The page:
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Epidermolysis Bullosa
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Epidermolysis bullosa (EB) is a general term for a group of diseases characterized by bullae, otherwise known as blisters, of the skin induced by minor mechanical trauma.  These diseases, in one form or another, all involve defective adherence of the epidermis or dermis.  In other words, the top layer or layers of the skin break loose from deeper layers of the skin.  Patients may complain of developing many blisters after starting a new type of training (e.g. walking or running long distances for a job or new sport), or blisters may occur after brushing up against a wall.  In the most aggressive forms, blisters and losing the top layer of the skin may occur early in life starting with the process of being born. 

Epidermolysis bullosa dates back to 1870 and over the years with the progress of technology has become better understood.  To date, three major types of EB are characterized down to the molecular basis of their pathology.  EB simplex involves defective structures that hold the epidermis (top layer of skin) together.  Consequently, the epidermis breaks apart in two.  Junctional EB is characterized by defective structures that hold the epidermis to the dermis.  Patients with junctional EB experience the top layer of the skin coming apart from the bottom layer of the skin.  Finally, dystrophic EB is categorized by having the epidermis and part of the top layer of the dermis coming apart from the bottom part of the dermis.  While there are exceptions to this generalization, EB severity is partially due to the main subtype of EB.  The severity generally correlates to the depth of the faulty skin structures; the deeper the skin does not adhere, the worse the disease can be.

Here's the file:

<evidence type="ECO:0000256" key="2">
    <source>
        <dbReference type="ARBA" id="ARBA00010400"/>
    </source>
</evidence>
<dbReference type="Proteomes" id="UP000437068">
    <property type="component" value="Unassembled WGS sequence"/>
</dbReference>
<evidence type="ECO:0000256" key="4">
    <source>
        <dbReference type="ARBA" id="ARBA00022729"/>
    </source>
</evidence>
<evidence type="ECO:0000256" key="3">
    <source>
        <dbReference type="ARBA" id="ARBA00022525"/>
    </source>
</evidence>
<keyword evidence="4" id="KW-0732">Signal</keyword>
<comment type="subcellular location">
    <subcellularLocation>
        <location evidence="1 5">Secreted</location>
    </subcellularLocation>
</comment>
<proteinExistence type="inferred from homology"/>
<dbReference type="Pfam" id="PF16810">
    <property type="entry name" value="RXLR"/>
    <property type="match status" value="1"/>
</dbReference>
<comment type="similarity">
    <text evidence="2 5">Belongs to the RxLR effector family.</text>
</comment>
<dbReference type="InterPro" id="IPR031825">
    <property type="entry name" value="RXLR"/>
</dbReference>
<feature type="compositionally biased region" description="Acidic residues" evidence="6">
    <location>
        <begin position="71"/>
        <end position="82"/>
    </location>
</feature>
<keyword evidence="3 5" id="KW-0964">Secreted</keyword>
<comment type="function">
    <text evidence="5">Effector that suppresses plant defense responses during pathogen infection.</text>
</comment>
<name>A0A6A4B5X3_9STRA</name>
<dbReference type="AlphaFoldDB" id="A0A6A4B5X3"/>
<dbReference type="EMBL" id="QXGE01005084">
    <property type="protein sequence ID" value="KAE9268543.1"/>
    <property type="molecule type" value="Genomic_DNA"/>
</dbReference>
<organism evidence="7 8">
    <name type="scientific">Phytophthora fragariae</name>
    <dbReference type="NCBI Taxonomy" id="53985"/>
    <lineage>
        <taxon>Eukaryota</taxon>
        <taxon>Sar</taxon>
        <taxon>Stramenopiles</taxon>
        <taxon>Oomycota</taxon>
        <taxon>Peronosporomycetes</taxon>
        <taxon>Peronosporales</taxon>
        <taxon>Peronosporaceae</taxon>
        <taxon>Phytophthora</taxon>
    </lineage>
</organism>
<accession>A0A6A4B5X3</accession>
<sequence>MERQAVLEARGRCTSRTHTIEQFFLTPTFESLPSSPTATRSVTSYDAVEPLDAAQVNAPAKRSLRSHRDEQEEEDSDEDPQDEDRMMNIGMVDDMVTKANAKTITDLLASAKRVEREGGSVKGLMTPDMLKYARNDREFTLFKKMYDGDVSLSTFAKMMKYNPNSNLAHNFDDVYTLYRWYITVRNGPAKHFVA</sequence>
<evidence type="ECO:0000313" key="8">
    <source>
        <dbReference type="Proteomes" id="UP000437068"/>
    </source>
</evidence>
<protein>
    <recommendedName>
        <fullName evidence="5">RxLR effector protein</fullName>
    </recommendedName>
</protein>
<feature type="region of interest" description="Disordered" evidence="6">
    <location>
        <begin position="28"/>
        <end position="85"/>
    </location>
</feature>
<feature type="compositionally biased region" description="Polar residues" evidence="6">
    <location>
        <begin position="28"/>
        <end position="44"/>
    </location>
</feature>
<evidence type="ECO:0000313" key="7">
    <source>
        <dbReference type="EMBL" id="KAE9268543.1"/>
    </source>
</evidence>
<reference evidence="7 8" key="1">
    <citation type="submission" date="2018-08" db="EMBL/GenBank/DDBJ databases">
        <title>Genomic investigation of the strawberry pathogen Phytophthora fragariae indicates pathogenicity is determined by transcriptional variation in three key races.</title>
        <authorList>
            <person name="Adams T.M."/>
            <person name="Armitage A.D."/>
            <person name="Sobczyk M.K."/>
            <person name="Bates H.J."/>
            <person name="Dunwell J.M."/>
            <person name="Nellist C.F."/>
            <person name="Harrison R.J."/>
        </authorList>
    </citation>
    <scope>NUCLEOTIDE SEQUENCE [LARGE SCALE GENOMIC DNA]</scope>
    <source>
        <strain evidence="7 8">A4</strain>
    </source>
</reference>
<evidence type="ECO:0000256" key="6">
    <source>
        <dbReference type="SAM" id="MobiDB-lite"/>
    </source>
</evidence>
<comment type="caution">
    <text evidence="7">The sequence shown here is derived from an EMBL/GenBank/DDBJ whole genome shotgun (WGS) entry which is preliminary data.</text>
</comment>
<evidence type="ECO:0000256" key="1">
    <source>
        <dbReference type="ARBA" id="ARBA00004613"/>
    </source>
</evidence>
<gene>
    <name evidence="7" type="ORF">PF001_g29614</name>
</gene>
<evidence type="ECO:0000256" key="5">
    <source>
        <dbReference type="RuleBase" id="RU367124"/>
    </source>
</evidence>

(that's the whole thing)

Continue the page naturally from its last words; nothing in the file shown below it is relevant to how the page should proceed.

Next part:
EB simplex is one of the major three types of EB, and mostly characterized by faulty structures called keratin filaments (K5 and K14) which hold the epidermis together.  The prevalence of EB simplex is about 4.6 per 1 million people in the United States.  Most forms of EB simplex are inherited in an autosomal dominant fashion.  Consequently, if one parent has the gene and the disease, then each child of that parent has about a 50% of inheriting the disease.  There are multiple subtypes of EB simplex, but the most frequently encountered subtypes are generalized EB simplex and localized EB simplex.  Localized EB simplex, also known as the Weber-Cockayne subtype, is the most frequently occurring type of EB simplex.  Most people start to experience symptoms when they are a child or later in life.  Symptoms include tense blisters of the feet, hands, or other areas after repetitive trauma like running or working with the hands.  Patients may also report excessive sweating of the palms and soles of the feet.  Generalized EB simplex, also known as the Koebner variant, is characterized by symptom onset from birth to early infancy.  As the name implies, blistering occurs all over the body and especially the knees, feet, hands, and elbows.  Thickening of the skin on the hands can occur.  For the most part EB simplex does not cause any scarring, but other complications such as infection can occur.